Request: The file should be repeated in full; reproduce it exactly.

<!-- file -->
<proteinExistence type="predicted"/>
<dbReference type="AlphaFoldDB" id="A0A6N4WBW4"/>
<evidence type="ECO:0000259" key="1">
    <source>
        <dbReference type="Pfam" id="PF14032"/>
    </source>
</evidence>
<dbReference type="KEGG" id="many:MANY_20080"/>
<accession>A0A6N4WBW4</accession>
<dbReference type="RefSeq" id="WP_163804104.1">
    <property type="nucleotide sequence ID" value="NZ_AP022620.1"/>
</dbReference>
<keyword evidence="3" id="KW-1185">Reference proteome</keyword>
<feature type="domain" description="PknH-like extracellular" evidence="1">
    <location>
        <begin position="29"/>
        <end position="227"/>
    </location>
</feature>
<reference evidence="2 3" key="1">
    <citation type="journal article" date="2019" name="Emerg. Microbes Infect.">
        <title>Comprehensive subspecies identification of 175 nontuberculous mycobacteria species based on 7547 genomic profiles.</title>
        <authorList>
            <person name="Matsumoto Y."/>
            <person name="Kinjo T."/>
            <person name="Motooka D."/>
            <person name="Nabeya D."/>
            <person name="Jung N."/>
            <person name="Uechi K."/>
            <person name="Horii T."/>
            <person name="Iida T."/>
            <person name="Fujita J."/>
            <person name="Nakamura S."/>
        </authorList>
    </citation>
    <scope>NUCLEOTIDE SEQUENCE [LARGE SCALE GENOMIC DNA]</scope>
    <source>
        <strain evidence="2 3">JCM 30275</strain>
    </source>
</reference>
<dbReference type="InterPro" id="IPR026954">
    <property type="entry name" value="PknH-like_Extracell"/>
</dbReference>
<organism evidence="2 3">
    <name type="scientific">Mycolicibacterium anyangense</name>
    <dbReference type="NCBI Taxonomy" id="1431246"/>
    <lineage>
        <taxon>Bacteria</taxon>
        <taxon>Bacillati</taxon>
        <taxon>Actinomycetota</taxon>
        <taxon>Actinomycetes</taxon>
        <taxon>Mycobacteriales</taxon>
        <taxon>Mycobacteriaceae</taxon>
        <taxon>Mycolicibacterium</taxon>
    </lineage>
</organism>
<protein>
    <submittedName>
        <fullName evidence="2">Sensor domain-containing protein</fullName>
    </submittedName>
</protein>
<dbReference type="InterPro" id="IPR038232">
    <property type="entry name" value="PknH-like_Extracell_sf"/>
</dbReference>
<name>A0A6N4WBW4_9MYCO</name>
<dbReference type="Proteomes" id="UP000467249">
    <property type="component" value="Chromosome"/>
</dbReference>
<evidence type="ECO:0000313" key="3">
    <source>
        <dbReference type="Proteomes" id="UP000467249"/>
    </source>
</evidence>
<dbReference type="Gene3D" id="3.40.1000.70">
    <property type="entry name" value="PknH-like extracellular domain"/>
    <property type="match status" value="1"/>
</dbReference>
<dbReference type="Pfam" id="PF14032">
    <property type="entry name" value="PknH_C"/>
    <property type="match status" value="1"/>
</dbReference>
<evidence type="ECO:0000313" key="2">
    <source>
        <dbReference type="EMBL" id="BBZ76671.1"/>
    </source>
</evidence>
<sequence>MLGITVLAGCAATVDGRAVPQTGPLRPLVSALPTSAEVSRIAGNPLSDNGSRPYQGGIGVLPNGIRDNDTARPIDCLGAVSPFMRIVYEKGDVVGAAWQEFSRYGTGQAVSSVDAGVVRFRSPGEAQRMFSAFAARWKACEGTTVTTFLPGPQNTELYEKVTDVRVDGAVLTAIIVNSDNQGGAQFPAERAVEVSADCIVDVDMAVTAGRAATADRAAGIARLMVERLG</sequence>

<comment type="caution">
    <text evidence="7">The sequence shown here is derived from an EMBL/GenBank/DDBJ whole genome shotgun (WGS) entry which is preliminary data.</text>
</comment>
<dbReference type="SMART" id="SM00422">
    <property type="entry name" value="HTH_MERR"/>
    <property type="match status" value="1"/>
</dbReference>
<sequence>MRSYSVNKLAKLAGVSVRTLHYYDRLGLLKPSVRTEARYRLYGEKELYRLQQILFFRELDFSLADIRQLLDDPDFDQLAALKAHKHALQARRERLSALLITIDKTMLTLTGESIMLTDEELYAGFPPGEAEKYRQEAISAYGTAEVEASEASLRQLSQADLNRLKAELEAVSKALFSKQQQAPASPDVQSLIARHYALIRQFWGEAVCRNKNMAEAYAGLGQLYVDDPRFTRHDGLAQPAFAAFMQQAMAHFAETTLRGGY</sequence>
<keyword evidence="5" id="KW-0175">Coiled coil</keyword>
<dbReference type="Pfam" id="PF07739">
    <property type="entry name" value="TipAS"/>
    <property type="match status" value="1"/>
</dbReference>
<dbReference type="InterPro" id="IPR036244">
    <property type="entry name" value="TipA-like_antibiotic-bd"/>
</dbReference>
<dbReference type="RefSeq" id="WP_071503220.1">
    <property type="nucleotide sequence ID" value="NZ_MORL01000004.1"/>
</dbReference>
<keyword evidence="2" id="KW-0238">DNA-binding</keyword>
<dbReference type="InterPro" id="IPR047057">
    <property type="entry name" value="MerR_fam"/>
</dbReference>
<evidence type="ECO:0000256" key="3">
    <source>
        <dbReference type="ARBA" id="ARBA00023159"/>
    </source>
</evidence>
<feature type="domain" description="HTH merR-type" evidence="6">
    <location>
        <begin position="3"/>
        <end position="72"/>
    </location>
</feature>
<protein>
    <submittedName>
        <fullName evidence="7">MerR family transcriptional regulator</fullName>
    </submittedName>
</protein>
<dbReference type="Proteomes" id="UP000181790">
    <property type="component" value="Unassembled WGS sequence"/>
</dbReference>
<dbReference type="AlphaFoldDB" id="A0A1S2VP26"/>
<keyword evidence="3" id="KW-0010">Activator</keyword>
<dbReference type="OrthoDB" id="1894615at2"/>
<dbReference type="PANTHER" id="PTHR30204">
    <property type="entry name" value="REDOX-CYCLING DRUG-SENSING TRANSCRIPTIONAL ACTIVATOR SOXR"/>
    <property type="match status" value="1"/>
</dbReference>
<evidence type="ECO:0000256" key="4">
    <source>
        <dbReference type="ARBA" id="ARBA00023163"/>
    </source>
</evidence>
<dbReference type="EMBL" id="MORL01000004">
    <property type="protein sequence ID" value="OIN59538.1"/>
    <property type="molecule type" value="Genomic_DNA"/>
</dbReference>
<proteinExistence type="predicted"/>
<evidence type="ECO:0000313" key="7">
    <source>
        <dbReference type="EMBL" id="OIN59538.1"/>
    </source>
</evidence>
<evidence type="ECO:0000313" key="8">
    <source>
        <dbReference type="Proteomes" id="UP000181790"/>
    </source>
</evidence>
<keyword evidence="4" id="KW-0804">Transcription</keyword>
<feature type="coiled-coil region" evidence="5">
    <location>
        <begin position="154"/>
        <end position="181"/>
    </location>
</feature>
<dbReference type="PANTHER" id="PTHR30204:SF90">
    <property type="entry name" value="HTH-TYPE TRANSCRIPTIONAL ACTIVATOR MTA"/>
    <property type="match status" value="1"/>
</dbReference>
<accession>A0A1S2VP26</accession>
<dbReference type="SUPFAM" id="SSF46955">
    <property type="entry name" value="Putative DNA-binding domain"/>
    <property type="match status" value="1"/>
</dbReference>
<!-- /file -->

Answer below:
<proteinExistence type="predicted"/>
<dbReference type="AlphaFoldDB" id="A0A6N4WBW4"/>
<evidence type="ECO:0000259" key="1">
    <source>
        <dbReference type="Pfam" id="PF14032"/>
    </source>
</evidence>
<dbReference type="KEGG" id="many:MANY_20080"/>
<accession>A0A6N4WBW4</accession>
<dbReference type="RefSeq" id="WP_163804104.1">
    <property type="nucleotide sequence ID" value="NZ_AP022620.1"/>
</dbReference>
<keyword evidence="3" id="KW-1185">Reference proteome</keyword>
<feature type="domain" description="PknH-like extracellular" evidence="1">
    <location>
        <begin position="29"/>
        <end position="227"/>
    </location>
</feature>
<reference evidence="2 3" key="1">
    <citation type="journal article" date="2019" name="Emerg. Microbes Infect.">
        <title>Comprehensive subspecies identification of 175 nontuberculous mycobacteria species based on 7547 genomic profiles.</title>
        <authorList>
            <person name="Matsumoto Y."/>
            <person name="Kinjo T."/>
            <person name="Motooka D."/>
            <person name="Nabeya D."/>
            <person name="Jung N."/>
            <person name="Uechi K."/>
            <person name="Horii T."/>
            <person name="Iida T."/>
            <person name="Fujita J."/>
            <person name="Nakamura S."/>
        </authorList>
    </citation>
    <scope>NUCLEOTIDE SEQUENCE [LARGE SCALE GENOMIC DNA]</scope>
    <source>
        <strain evidence="2 3">JCM 30275</strain>
    </source>
</reference>
<dbReference type="InterPro" id="IPR026954">
    <property type="entry name" value="PknH-like_Extracell"/>
</dbReference>
<organism evidence="2 3">
    <name type="scientific">Mycolicibacterium anyangense</name>
    <dbReference type="NCBI Taxonomy" id="1431246"/>
    <lineage>
        <taxon>Bacteria</taxon>
        <taxon>Bacillati</taxon>
        <taxon>Actinomycetota</taxon>
        <taxon>Actinomycetes</taxon>
        <taxon>Mycobacteriales</taxon>
        <taxon>Mycobacteriaceae</taxon>
        <taxon>Mycolicibacterium</taxon>
    </lineage>
</organism>
<protein>
    <submittedName>
        <fullName evidence="2">Sensor domain-containing protein</fullName>
    </submittedName>
</protein>
<dbReference type="InterPro" id="IPR038232">
    <property type="entry name" value="PknH-like_Extracell_sf"/>
</dbReference>
<name>A0A6N4WBW4_9MYCO</name>
<dbReference type="Proteomes" id="UP000467249">
    <property type="component" value="Chromosome"/>
</dbReference>
<evidence type="ECO:0000313" key="3">
    <source>
        <dbReference type="Proteomes" id="UP000467249"/>
    </source>
</evidence>
<dbReference type="Gene3D" id="3.40.1000.70">
    <property type="entry name" value="PknH-like extracellular domain"/>
    <property type="match status" value="1"/>
</dbReference>
<dbReference type="Pfam" id="PF14032">
    <property type="entry name" value="PknH_C"/>
    <property type="match status" value="1"/>
</dbReference>
<evidence type="ECO:0000313" key="2">
    <source>
        <dbReference type="EMBL" id="BBZ76671.1"/>
    </source>
</evidence>
<sequence>MLGITVLAGCAATVDGRAVPQTGPLRPLVSALPTSAEVSRIAGNPLSDNGSRPYQGGIGVLPNGIRDNDTARPIDCLGAVSPFMRIVYEKGDVVGAAWQEFSRYGTGQAVSSVDAGVVRFRSPGEAQRMFSAFAARWKACEGTTVTTFLPGPQNTELYEKVTDVRVDGAVLTAIIVNSDNQGGAQFPAERAVEVSADCIVDVDMAVTAGRAATADRAAGIARLMVERLG</sequence>

<comment type="caution">
    <text evidence="7">The sequence shown here is derived from an EMBL/GenBank/DDBJ whole genome shotgun (WGS) entry which is preliminary data.</text>
</comment>
<dbReference type="SMART" id="SM00422">
    <property type="entry name" value="HTH_MERR"/>
    <property type="match status" value="1"/>
</dbReference>
<sequence>MRSYSVNKLAKLAGVSVRTLHYYDRLGLLKPSVRTEARYRLYGEKELYRLQQILFFRELDFSLADIRQLLDDPDFDQLAALKAHKHALQARRERLSALLITIDKTMLTLTGESIMLTDEELYAGFPPGEAEKYRQEAISAYGTAEVEASEASLRQLSQADLNRLKAELEAVSKALFSKQQQAPASPDVQSLIARHYALIRQFWGEAVCRNKNMAEAYAGLGQLYVDDPRFTRHDGLAQPAFAAFMQQAMAHFAETTLRGGY</sequence>
<keyword evidence="5" id="KW-0175">Coiled coil</keyword>
<dbReference type="Pfam" id="PF07739">
    <property type="entry name" value="TipAS"/>
    <property type="match status" value="1"/>
</dbReference>
<dbReference type="InterPro" id="IPR036244">
    <property type="entry name" value="TipA-like_antibiotic-bd"/>
</dbReference>
<dbReference type="RefSeq" id="WP_071503220.1">
    <property type="nucleotide sequence ID" value="NZ_MORL01000004.1"/>
</dbReference>
<keyword evidence="2" id="KW-0238">DNA-binding</keyword>
<dbReference type="InterPro" id="IPR047057">
    <property type="entry name" value="MerR_fam"/>
</dbReference>
<evidence type="ECO:0000256" key="3">
    <source>
        <dbReference type="ARBA" id="ARBA00023159"/>
    </source>
</evidence>
<feature type="domain" description="HTH merR-type" evidence="6">
    <location>
        <begin position="3"/>
        <end position="72"/>
    </location>
</feature>
<protein>
    <submittedName>
        <fullName evidence="7">MerR family transcriptional regulator</fullName>
    </submittedName>
</protein>
<dbReference type="Proteomes" id="UP000181790">
    <property type="component" value="Unassembled WGS sequence"/>
</dbReference>
<dbReference type="AlphaFoldDB" id="A0A1S2VP26"/>
<keyword evidence="3" id="KW-0010">Activator</keyword>
<dbReference type="OrthoDB" id="1894615at2"/>
<dbReference type="PANTHER" id="PTHR30204">
    <property type="entry name" value="REDOX-CYCLING DRUG-SENSING TRANSCRIPTIONAL ACTIVATOR SOXR"/>
    <property type="match status" value="1"/>
</dbReference>
<evidence type="ECO:0000256" key="4">
    <source>
        <dbReference type="ARBA" id="ARBA00023163"/>
    </source>
</evidence>
<dbReference type="EMBL" id="MORL01000004">
    <property type="protein sequence ID" value="OIN59538.1"/>
    <property type="molecule type" value="Genomic_DNA"/>
</dbReference>
<proteinExistence type="predicted"/>
<evidence type="ECO:0000313" key="7">
    <source>
        <dbReference type="EMBL" id="OIN59538.1"/>
    </source>
</evidence>
<evidence type="ECO:0000313" key="8">
    <source>
        <dbReference type="Proteomes" id="UP000181790"/>
    </source>
</evidence>
<keyword evidence="4" id="KW-0804">Transcription</keyword>
<feature type="coiled-coil region" evidence="5">
    <location>
        <begin position="154"/>
        <end position="181"/>
    </location>
</feature>
<dbReference type="PANTHER" id="PTHR30204:SF90">
    <property type="entry name" value="HTH-TYPE TRANSCRIPTIONAL ACTIVATOR MTA"/>
    <property type="match status" value="1"/>
</dbReference>
<accession>A0A1S2VP26</accession>
<dbReference type="SUPFAM" id="SSF46955">
    <property type="entry name" value="Putative DNA-binding domain"/>
    <property type="match status" value="1"/>
</dbReference>